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Old 07-28-2008, 11:57 PM   #1
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My husband and I are moving up from a tent trailer to a travel trailer. We are looking for something under 20 feet. We will be towing with a Jeep Grand Cherokee Outlander 4.7L with a towing capacity of 6500 pounds.
We have been looking at a Dutchman 18B, a Fleetwood Pioneer 18CK and a Keystone Hideout19FLB. All have similar floorplans and options. Any opinions would be most welcomed. It is a little overwhelming and scary making this purchase without a lot of information or experience.
Thank you and much appreciated. We are very excited to get started on our new journey...
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Old 07-28-2008, 11:57 PM   #2
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My husband and I are moving up from a tent trailer to a travel trailer. We are looking for something under 20 feet. We will be towing with a Jeep Grand Cherokee Outlander 4.7L with a towing capacity of 6500 pounds.
We have been looking at a Dutchman 18B, a Fleetwood Pioneer 18CK and a Keystone Hideout19FLB. All have similar floorplans and options. Any opinions would be most welcomed. It is a little overwhelming and scary making this purchase without a lot of information or experience.
Thank you and much appreciated. We are very excited to get started on our new journey...
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Old 07-29-2008, 03:21 AM   #3
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lori99,

Welcome to iRV2, we're really glad to have you here as a new member and are looking forward to reading your posts about your RVing experiences and adventures. You'll find a great bunch of folks on this site who are very knowledgeable of RVing, the rigs we use, and the places we go in them.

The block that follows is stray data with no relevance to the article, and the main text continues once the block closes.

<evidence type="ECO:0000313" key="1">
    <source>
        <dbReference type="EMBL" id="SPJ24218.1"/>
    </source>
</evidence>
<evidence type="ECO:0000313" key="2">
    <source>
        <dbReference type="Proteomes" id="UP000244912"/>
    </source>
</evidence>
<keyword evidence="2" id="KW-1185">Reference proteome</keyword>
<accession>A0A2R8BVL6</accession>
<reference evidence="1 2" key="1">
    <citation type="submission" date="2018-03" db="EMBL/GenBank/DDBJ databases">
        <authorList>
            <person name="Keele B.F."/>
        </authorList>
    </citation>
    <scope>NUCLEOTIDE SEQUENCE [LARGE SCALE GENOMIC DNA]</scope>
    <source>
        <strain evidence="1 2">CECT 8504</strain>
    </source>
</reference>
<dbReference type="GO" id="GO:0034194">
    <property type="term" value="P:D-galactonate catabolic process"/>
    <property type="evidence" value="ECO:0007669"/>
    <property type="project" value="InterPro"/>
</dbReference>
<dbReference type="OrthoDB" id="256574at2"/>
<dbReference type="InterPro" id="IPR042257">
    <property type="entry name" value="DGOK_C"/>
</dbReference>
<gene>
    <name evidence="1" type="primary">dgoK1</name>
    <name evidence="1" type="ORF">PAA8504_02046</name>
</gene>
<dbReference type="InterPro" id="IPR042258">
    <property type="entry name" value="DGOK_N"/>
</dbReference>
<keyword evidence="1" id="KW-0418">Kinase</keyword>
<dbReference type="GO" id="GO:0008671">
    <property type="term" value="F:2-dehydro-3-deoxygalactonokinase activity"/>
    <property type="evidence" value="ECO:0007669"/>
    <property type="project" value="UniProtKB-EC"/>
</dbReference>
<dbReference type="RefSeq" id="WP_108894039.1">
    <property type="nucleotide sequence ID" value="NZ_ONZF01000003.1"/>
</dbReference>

I'm not familiar with any one of the three trailers listed but hopefully someone else will be and they'll be eager to help and share their knowledge and experiences with you.

Again, welcome to iRV2, we're glad you joined.
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Old 07-29-2008, 04:09 AM   #4
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Lori99, glad to have you here on iRV2. Lots of good information at your fingertips.

Personally I am not a big fan of using the smaller SUV's for towing due to the short wheel base and high center of gravity.

The 6500# tow rating is a maximum and based on a stripped GC, no cargo, no passengers, no hitch and only a 150# driver. So once you ad the missing items to the base weight, you reduce the towing capacity by the added weight. If you do n ot know you exact vehicle weight, most folks use 80% of the maximum tow rating or 5200# as a maximum loaded trailer weight or trailer GVWR (gross vehicle weight rating). Ignor the dry weight on trailers as this is a base number and does not include option such as the A/C, awning, batteries, microwave and so on. It is very easy to have 1000# more than the dry weight.

Be sure and get a good weight distributing hitch with a sway control. Also you will need a good brake controller. Lots of people use the Prodigy controller with no problems.

Another thing is to add an external auxilliary transmission oil cooler to help the transmission and change the transmission oil at 20,000 mile intervals.

Make sure the dealer sets up the hitch correctly so that the trailer is level and the GC squats the same amount front and rear when connect to the trailer. Also make sure you understand the procedure for setting the hitch yourself.

I dealing with the dealer, first rule is to never believe the dealer or sales person. Next is to make sure that they put everything promised in writting in the contract or sales order.

When you pick up the trialer, do not accept it, sign or pay for it until you have everything 100% to your satisfaction. You should not have to bring it back for warranty work to get things fixed from the start. Once you give them the money, you no longer have control of the deal.

All of the RV's you are looking at are considered as "entry level" units. With slowing RV sales, you should be able to get 25 to 30% off MSRP (sticker) without any trouble, but try to get moer if you can. If a dealer is not prepared to work out a deal, go to the next one and get a deal there.

have fun shopping, just take you time and do not let them pressure you.

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Old 07-29-2008, 06:05 PM   #5